Plants typically have distinct genomes within their nucleus, mitochondria, and chloroplasts. Scientists interested in tracing the evolutionary history of plants have sequenced DNA from each of these subcellular compartments. By comparing DNA from a large sampling of species, a phylogenetic tree can be constructed. So for any plant, three different analyses could each produce a tree. Usually these three trees are congruent with each other. When all three compartments support the same branching pattern, this is considered strong evidence that the DNA is tracking the actual evolutionary relationships among the plants. But sometimes the trees are incongruent. There are many reasons why this can be the case, but one of these is a phenomenon happening quite frequently in parasitic plants called horizontal gene transfer (HGT).

HGT was unknown in plants until we had access to phylogenetic trees across a wide sampling of plants representing all three compartments. HGT contrasts with vertical transmission where genetic material is passed down from the parents, grandparents, etc. via sexual reproduction. Because parasitic plants are attached to another plant via their haustoria, the cells of the two unrelated plants are in close contact and this apparently facilitates HGT and contributes to parasite adaptation. The existence of HGT in Rafflesia was demonstrated by comparing nuclear and mitochondrial gene trees. Later, when entire mitochondrial genomes were sequenced, it was discovered that they were full of foreign DNA (from both hosts and non-hosts).

Originally it was thought that only two Rafflesia species existed in the Philippines: R. manillana and R. schadenbergiana (the latter thought to be extinct). With the discovery of R. speciosa in 2002, scientists and the general public became interested in Rafflesia and a wave of new discoveries ensued. Between 2005 and 2016, nine new species of Rafflesia were discovered and/or recognized in the Philippines, plus R. schadenbergiana was rediscovered at several locations on Mindanao. Despite the fact that the Philippines and other countries in Southeast Asia are experiencing loss of natural habitats, there is hope that Rafflesia species will persist. Rafflesia occurs in protected areas and forest fragments and these populations can be considered compound islands, islands of forest present on actual geographical islands. Local people in the Philippines are often aware of the presence of Rafflesia in their vicinity and this amazing flower is sometimes featured in artwork, public statues, and parades. National pride is demonstrated by the fact that Rafflesia is found on at least 17 stamps from Southeast Asia and R. arnoldii is one of three national flowers of Indonesia. In situ conservation could promote increased ecotourism and enhanced economic opportunity for local people.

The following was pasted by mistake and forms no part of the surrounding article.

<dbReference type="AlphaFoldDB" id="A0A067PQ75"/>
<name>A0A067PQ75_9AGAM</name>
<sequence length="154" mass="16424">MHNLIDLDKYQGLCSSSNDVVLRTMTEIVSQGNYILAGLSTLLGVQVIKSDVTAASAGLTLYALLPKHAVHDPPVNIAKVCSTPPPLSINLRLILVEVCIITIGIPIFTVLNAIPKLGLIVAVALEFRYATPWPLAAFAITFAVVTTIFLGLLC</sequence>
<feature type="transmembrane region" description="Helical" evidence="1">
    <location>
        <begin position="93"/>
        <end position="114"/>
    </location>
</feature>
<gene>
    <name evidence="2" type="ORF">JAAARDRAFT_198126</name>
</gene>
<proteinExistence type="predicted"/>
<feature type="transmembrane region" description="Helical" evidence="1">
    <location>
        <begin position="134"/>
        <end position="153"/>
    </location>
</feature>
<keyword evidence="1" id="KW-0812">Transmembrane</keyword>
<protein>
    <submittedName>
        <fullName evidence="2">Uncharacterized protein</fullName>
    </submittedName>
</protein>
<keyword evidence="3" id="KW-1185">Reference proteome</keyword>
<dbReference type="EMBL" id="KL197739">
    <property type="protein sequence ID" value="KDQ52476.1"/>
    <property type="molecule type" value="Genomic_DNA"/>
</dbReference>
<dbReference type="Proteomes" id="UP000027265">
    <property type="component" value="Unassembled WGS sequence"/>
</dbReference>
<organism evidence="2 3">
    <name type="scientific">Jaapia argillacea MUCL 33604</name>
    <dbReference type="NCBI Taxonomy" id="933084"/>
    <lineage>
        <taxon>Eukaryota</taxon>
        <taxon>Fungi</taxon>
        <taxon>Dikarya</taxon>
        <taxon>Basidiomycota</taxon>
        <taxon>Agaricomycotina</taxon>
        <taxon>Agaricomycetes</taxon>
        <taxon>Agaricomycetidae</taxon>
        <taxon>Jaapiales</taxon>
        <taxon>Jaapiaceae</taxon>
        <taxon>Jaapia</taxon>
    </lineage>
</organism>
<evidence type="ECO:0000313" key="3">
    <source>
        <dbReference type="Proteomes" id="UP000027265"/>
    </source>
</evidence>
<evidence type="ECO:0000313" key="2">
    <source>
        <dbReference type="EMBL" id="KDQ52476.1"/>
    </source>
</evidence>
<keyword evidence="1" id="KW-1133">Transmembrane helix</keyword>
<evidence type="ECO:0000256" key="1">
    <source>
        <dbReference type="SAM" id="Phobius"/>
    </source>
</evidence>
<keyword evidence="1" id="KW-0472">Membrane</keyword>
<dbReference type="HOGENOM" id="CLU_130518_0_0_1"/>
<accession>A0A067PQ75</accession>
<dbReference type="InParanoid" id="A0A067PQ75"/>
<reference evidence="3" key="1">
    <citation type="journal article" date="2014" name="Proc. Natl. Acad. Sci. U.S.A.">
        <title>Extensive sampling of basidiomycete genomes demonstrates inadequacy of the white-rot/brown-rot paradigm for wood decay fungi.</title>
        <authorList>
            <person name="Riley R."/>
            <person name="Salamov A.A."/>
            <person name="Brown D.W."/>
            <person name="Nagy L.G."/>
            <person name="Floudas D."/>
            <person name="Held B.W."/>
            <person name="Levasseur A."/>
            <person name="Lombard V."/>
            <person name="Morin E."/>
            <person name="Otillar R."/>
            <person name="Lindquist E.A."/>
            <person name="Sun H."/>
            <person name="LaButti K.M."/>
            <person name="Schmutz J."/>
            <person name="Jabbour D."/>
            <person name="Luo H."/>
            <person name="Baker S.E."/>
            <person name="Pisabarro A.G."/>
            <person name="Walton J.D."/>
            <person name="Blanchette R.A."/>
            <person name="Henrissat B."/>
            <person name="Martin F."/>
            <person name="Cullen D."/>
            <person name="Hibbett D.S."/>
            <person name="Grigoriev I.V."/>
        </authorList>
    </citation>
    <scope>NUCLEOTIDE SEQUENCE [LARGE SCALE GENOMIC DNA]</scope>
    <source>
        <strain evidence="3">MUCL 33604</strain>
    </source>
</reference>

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Meet The Creators

  • Educator Daniel Nickrent
  • Director Igor Coric, Artrake Studio
  • Narrator Addison Anderson
  • Music Cem Misirlioglu
  • Sound Designer Cem Misirlioglu
  • Director of Production Gerta Xhelo
  • Producer Sazia Afrin
  • Editorial Director Alex Rosenthal
  • Editorial Producer Shannon Odell
  • Script Editor Charles Wallace